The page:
Questions surround board’s social event

Rose resigns after meeting

The night before the critical Board of Regents vote not to renew President Randy Dunn’s contract, several board members met at a Regent’s home in Murray, and Board Chairman Constantine Curris said some University business was discussed.

Faculty Regent Jack Rose resigned from the board directly after Friday’s meeting, citing that gathering, among other things, as inappropriate and questionable.

Curris told local NPR affiliate WKMS that the meeting of five or six Regents the night before the quarterly board meeting was a casual social gathering, although board business was discussed. Earlier that day, Regents had met in special session to finalize budget recommendations that had been a hot topic on campus. The president had compiled a tentative list of cuts and revenue makers the week before and had presented them to campus constituencies.

Jill Hunt, the board’s executive coordinator, had sent a memo to members assessing interest in a University-sponsored board dinner Thursday evening, but Rose said there were no takers on the offer. Rather, out-of-town Regents were invited to the private dinner party at a Regent’s home. Rose, Staff Regent Phil Schooley and Student Regent Jeremiah Johnson were not invited. Curris told WKMS that Regent Jerry Sue Thornton did not attend the gathering at Regent Sharon Green’s Murray home.

Curris, who failed to answer repeated phone calls and emails from The News, told WKMS after the meeting that he did not believe the social gathering from the night before violated the Kentucky Open Meetings Act, which prohibits public agencies from discussing business without opening the meeting to the public and giving prior notice that a meeting would occur.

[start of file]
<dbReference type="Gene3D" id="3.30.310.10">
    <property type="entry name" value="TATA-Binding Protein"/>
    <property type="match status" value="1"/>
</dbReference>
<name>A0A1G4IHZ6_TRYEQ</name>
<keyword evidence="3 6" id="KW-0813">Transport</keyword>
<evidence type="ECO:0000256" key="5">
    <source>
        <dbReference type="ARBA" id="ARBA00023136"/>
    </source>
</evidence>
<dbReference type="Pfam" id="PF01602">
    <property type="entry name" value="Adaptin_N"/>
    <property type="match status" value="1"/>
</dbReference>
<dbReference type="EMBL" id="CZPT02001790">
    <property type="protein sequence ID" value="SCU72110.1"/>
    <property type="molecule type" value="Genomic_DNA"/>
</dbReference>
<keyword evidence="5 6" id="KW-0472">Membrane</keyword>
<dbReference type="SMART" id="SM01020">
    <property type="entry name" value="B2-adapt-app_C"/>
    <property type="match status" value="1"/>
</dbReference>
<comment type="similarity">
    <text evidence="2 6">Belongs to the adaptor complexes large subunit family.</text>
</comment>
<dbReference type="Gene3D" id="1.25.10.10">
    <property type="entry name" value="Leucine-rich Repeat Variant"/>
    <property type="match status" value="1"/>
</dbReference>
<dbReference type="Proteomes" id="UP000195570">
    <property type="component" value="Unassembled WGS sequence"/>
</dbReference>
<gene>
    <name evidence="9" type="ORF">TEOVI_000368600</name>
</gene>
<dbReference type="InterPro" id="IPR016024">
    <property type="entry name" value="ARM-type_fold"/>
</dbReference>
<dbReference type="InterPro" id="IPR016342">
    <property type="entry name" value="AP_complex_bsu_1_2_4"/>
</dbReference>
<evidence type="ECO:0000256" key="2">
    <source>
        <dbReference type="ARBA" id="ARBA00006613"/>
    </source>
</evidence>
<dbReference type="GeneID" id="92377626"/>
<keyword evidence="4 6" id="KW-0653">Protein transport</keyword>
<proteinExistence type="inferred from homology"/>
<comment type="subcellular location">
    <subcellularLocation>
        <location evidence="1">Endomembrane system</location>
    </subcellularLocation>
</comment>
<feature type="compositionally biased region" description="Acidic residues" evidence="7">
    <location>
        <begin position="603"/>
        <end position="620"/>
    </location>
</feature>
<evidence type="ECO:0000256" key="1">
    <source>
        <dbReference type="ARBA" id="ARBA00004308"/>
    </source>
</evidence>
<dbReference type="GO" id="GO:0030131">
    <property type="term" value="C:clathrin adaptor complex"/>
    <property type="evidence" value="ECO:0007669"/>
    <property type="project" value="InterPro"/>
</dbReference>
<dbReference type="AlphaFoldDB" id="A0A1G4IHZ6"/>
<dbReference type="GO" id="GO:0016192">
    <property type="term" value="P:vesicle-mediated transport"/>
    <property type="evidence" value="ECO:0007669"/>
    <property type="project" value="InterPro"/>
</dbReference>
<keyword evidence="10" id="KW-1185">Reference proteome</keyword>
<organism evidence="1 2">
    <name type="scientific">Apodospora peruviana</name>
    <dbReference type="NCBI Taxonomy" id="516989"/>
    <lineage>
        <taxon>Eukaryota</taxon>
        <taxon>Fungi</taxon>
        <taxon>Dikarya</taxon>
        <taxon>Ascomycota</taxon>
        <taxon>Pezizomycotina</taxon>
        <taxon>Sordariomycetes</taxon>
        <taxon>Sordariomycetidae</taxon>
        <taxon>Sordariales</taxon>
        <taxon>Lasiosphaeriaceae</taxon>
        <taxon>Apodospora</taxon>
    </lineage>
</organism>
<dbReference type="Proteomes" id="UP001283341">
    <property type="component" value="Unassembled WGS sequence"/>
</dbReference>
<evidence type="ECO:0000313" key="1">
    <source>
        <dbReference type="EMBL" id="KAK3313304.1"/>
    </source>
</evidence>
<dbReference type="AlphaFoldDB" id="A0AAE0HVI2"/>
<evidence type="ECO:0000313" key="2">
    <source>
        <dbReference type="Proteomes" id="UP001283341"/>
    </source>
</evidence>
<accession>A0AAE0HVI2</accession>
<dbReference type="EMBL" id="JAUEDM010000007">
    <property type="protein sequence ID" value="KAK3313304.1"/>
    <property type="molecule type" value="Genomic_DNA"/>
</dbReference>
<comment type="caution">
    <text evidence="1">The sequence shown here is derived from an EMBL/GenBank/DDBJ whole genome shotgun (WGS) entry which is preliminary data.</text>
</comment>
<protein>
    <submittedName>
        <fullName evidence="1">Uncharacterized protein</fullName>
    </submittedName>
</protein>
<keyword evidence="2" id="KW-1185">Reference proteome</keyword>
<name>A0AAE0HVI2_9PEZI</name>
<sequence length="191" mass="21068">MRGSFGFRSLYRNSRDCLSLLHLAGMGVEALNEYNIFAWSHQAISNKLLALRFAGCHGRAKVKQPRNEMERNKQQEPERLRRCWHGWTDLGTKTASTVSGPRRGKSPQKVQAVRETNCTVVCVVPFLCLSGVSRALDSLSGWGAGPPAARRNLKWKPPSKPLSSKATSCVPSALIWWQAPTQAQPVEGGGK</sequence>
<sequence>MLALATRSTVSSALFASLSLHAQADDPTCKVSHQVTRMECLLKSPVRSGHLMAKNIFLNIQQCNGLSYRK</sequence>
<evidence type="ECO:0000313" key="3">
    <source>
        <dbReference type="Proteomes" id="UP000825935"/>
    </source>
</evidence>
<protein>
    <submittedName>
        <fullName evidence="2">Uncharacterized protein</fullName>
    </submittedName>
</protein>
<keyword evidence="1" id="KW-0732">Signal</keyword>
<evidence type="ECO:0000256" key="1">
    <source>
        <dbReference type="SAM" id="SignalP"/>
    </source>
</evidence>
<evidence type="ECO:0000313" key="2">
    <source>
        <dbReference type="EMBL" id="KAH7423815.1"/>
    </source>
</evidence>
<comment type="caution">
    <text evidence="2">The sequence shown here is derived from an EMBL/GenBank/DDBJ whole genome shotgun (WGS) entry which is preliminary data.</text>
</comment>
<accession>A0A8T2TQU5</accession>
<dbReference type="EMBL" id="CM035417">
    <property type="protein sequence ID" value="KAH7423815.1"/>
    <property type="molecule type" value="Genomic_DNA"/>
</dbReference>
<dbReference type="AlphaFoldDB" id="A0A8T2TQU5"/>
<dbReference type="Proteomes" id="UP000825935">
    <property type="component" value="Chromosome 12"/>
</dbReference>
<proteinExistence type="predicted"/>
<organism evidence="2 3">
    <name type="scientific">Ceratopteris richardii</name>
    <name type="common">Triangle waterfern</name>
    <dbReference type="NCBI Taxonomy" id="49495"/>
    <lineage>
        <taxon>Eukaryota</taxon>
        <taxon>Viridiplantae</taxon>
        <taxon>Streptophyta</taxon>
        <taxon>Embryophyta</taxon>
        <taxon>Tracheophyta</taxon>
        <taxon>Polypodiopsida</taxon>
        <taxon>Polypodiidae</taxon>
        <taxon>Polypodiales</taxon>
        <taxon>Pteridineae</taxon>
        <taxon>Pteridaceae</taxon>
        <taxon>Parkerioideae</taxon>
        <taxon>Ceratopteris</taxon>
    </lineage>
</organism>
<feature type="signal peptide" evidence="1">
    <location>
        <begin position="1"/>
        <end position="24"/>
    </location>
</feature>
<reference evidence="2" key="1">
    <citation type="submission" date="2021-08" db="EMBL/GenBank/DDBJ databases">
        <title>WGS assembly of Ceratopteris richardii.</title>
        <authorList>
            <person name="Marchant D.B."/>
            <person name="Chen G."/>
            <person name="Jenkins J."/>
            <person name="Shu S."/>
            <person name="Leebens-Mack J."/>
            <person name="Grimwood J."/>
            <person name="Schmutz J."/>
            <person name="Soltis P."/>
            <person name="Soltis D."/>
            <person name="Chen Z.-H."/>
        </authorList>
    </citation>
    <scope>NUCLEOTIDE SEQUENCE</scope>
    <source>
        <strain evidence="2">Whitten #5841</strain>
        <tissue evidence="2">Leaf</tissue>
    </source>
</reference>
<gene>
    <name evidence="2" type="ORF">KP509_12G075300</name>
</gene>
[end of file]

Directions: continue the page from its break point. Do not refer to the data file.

“I recall discussing the events of the day; this was right after the committee hearing that went over all the finances,” he said. “There was discussion on the impact on tuition; there was even discussion of the recommendation that WKMS be studied to be sold. There was discussion of the upcoming meeting the next day, but it was all in the context of people talking over a glass of wine. I guess it was an hour or so.”

Dunn confirmed that board dinners are not uncommon, particularly when Regents hold meetings over the course of a two-day period. In fact, the University caters board lunches during the afternoon breaks at quarterly meetings. When those meetings occur, however, Dunn said the University extends invitations to all members and board business is not discussed.

Last week, Lexington, Ky., attorney Jim Deckard sent a complaint to Curris claiming that board members had illegally held the social gathering because a minimal quorum was achieved and University business was discussed. He requests the board’s meeting following the gathering be null and void and that members call a special meeting where the business discussed the night before is made public. The letter, a first step in filing an official complaint with the Kentucky attorney general, asks Curris to respond in writing stating the specific Kentucky revised statute that authorizes the gathering and a description as to why it did not violate the law.